To be completely honest, I had a very challenging pregnancy from a mental health standpoint and I had an extremely difficult labor and delivery. The process of bringing my beautiful baby girl into this world was simply too much for me to handle on my own. I confided in my closest family members but I simply haven’t been ready to share the experience with everyone else. Jude is now 3.5 months and I’m still trying to process everything I’ve been through this past year and most of the time I feel like I just want my privacy.
For a while I kept trying to figure out what “lessons” I’ve learned throughout this challenging process. I’ve always believed that hard times in life help us to grow and I’ve been feeling the need to extrapolate some kind of life lesson from this experience that would allow me to feel more settled about how everything went down. I think I still have some guilt for not being stronger during my pregnancy and for not enjoying the process. I think a lot of women feel pressure to walk around all glowing and beaming with gratitude and excitement during their pregnancies but unfortunately that just isn’t the case for many of us. I felt like my hormones and emotions were violently thrown together in a jar and shaken up on a daily basis so that I could never fully get control or even recognize myself. I dreamt of being that super fit pregnant woman who taught yoga classes till the very end and had a easy delivery because, of course, all that practice with yoga and meditation allows you to relax and give birth with grace and ease. 🙄 But that just simply isn’t the norm and I wish we wouldn’t put so much pressure on ourselves to present this idealistic picture of a pregnant woman. So what did I learn from this whole process?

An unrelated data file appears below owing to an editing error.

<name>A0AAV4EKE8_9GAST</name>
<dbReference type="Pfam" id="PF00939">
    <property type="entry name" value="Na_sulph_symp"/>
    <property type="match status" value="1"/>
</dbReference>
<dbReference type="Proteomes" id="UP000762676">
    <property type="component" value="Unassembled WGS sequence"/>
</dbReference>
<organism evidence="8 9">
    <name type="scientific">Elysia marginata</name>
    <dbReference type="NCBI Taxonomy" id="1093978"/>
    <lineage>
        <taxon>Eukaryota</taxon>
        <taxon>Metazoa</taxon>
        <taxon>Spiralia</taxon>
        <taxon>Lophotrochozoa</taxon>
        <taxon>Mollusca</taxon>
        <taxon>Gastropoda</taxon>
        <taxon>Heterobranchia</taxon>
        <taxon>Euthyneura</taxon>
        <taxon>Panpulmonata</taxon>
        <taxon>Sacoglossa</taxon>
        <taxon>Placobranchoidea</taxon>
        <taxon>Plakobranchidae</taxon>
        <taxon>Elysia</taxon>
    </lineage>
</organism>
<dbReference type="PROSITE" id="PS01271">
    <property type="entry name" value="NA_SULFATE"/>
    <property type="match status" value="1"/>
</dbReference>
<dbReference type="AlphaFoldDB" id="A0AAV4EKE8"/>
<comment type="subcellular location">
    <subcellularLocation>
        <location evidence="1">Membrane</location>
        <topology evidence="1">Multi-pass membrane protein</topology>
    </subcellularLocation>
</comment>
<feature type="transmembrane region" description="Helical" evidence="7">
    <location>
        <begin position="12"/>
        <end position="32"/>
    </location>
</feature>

I think that weekend spent at my parents’ house really answered this question for me. It’s not so much a life lesson as it is a feeling of gratitude for how fortunate I am to have such a loving and supportive family. There is nothing more important than belonging to a group of people (and pets!) that has each other’s backs no matter how messy life gets. I’ve really never felt closer to these people than I do now. They’re not just supportive of me – they are there to take care of my daughter, my husband and even our big, slobbery dog. So that’s where I’ve been these past few months; hiding out in the safety of my sangha and taking in all the love and support I can get while I figure out how to balance this new version of my life.
And I am so thankful to you – my extended “sangha”, my Viveka family. Thank you for being patient with me while I’ve been m.i.a. these past few months. Thank you for checking in on me but also giving me the privacy I need to process this experience. I really hope that each one of you has your own little “sangha” that is there for you when life gets tough; I see now that there is really nothing more valuable in the world. And if you don’t have close family members or friends to turn to, I hope you know that you are always welcome to join our Viveka family and find a little bit of peace and support inside our studio. I’m just starting to get back to working and I’ll be guiding classes again in September. I look forward to spending more time with my extended yoga family and sharing more of my experiences with you. See you soon. xo